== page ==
DIED FIGHTING FOR THEIR RIGHTS: Portraits of those killed in the June 10, 1990 shooting. – Amalgamated Association of Street Railway Employees, Division 131 Scrapbook at the State Historical Society of Missouri Research Center-St. Louis

Additionally, the Transit Company tried to make work conditions for the union members as uncomfortable as possible, firing workers for the most trifling charges or “dissatisfactory” work.

This went on for two months. Fed up with the Transit Company’s further mistreatment, St. Louis AASREA sent out a new set of demands similar to the ones from before. This time, the Transit Company outright denied the demands.

After receiving the news, the union members gathered at an emergency meeting on May 8, 1900, just after midnight. It was unanimously decided that the employees were going to walk out.

For several days following the meeting on May 8, of the 896 streetcars running through St. Louis, not a single one ran on the transit system.

Immense crowds of sympathizers gathered throughout the city, blocking right-of-way areas so streetcars couldn’t move. Non-striking workers were pulled from the cars, bricks and stones were thrown at the cars, and debris was scattered along the railways.

The strike affected nearly 400,000 people, who were forced to walk or get rides on furniture vans, ice wagons, horse-drawn carts, and the occasional automobile.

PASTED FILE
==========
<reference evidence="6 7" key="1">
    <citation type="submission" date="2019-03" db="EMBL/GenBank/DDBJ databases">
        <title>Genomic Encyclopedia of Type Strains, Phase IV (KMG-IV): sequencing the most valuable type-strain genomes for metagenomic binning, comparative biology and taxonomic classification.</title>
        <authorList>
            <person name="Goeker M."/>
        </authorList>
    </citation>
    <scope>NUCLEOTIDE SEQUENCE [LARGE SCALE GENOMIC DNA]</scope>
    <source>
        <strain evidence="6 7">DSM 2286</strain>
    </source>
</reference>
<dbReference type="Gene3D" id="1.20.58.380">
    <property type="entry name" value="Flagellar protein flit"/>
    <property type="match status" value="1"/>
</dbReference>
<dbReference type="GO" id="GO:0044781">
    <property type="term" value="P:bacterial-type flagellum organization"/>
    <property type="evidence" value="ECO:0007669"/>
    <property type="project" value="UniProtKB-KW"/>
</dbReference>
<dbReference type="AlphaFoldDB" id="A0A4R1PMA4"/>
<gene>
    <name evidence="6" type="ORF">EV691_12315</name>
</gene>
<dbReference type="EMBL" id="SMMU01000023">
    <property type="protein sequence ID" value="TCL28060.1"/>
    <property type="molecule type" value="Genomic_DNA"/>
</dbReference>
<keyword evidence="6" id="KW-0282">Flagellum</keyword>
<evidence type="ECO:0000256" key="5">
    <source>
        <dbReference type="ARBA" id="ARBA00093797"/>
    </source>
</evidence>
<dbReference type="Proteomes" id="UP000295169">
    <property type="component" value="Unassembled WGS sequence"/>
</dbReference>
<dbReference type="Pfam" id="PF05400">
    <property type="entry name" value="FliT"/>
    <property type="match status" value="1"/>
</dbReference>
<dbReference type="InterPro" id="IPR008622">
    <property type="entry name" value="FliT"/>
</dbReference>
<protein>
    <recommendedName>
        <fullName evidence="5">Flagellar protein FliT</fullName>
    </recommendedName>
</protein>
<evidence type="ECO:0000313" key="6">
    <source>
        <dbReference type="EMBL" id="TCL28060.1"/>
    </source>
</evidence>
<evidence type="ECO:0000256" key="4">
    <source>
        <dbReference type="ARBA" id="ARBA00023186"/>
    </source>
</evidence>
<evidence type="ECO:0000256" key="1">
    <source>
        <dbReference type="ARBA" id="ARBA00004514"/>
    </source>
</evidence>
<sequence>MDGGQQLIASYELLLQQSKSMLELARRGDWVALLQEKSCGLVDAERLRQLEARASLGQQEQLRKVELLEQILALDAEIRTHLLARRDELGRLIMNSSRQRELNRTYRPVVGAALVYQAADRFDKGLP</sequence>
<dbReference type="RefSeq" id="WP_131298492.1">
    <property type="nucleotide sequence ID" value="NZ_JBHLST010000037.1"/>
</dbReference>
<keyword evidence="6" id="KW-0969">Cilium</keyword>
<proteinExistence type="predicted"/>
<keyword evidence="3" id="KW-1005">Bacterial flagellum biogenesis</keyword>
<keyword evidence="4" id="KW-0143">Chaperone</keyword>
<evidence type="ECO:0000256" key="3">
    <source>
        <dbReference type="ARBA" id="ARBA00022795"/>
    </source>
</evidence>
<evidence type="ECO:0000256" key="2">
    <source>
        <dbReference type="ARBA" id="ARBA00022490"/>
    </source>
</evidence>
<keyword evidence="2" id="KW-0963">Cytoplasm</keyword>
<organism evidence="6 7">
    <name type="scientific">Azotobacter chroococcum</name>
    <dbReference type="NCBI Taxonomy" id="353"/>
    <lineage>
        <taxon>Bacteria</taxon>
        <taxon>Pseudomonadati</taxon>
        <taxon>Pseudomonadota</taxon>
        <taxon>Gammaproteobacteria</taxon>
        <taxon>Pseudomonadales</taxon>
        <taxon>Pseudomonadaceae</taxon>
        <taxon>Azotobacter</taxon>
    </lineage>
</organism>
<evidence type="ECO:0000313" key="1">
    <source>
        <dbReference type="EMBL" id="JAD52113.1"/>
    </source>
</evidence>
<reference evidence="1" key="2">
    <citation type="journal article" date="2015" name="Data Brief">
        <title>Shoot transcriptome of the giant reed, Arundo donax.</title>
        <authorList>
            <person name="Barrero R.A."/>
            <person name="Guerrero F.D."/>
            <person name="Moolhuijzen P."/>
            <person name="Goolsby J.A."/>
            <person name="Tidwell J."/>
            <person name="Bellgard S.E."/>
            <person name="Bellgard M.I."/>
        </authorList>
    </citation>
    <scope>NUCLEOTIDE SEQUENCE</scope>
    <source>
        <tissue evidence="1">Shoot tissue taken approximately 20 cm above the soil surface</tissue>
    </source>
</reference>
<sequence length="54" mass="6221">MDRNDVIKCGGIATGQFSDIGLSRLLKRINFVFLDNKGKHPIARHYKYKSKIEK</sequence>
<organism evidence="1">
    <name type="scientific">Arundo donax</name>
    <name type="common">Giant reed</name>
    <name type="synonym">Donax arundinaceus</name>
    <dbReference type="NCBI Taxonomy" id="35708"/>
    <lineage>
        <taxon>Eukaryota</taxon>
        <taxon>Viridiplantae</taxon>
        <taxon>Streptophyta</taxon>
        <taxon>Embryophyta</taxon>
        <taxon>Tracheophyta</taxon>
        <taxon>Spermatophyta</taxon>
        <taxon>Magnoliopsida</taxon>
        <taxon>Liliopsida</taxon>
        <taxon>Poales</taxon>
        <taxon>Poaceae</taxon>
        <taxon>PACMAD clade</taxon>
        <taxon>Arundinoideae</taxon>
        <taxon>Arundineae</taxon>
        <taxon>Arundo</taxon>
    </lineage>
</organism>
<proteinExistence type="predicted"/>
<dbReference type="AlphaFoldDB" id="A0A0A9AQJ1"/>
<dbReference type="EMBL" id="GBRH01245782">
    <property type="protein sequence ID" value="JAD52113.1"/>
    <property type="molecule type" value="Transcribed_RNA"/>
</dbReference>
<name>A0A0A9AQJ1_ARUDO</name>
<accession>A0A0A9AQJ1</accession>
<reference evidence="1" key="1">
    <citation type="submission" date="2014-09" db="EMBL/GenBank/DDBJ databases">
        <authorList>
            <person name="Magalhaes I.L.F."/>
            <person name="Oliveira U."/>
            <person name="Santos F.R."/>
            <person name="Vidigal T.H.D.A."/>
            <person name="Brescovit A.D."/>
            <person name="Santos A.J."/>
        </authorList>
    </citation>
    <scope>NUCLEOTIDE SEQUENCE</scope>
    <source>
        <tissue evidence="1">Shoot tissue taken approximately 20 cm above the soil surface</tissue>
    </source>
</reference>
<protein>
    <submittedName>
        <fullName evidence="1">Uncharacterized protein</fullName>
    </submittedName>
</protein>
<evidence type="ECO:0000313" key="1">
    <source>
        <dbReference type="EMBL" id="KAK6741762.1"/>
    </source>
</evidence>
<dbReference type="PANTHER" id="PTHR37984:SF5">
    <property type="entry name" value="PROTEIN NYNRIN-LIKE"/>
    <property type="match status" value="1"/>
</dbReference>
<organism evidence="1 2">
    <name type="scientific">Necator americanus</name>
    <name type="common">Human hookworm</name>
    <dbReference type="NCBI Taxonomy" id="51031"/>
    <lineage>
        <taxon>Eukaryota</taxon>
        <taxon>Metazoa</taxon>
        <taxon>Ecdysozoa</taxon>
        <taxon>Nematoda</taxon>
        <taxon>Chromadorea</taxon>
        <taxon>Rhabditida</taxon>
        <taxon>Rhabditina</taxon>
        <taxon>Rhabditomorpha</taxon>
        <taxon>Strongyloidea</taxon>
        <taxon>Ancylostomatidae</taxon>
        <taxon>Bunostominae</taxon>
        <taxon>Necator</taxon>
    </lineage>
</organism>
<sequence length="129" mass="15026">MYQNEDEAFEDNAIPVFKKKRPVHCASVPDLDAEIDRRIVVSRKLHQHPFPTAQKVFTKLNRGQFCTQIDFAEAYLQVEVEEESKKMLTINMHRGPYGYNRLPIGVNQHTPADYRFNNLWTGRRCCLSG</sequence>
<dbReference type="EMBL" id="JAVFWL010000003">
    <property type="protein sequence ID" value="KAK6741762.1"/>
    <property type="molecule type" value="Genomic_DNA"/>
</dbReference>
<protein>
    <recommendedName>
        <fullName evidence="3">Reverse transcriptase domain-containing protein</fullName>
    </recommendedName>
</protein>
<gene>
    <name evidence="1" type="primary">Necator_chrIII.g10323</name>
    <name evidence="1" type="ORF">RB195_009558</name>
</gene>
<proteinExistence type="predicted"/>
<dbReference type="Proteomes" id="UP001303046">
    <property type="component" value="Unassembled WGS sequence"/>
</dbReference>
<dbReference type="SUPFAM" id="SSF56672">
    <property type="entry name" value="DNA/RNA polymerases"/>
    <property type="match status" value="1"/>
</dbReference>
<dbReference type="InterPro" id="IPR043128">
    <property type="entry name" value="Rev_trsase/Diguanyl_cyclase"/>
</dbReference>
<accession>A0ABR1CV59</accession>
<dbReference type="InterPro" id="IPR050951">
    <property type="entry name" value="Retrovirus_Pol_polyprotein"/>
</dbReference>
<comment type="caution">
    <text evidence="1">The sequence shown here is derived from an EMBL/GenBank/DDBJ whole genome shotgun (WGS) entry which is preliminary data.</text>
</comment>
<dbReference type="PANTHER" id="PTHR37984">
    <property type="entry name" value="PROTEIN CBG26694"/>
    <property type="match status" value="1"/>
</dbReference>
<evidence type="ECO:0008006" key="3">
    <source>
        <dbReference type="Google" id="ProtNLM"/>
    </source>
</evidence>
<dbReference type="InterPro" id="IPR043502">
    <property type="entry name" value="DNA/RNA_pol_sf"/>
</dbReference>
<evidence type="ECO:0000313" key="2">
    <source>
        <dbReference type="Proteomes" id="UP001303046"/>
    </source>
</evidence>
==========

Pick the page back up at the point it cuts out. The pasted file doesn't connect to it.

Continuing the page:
In an effort to keep the streetcars moving, and keep protestors from damaging the streetcars, the St. Louis Police Board brought officers from nearby towns to escort them. Additionally, the Police Board swore in a posse comitatus of 2,500 citizens to suppress union strikers.

Following this event, several newspaper reporters suspected that the police chief was being paid by the Transit Company to pressure strikers to relent. The posse members were armed and then posted around transit stations and company properties to divert protesters from vandalizing or destroying property.

What resulted was a growing feud between strikers and the posse.

On May 29, armed posse members loaded into a streetcar that ran past a building where striking employees were gathered. The men in the streetcar fired into the building, injuring bystanders and strikers alike.

HATE MAIL: A letter to St. Louis AASREA union leader Mack Missick. “I see by the papers that 3 or 4 strikers got shot. Now you ought to have been one of them. I think if President of the union, you, and about 4 other leaders were shot – the strike would end. I hope you will get it next.” – Amalgamated Association of Street Railway Employees, Division 131 Scrapbook at the State Historical Society of Missouri Research Center-St. Louis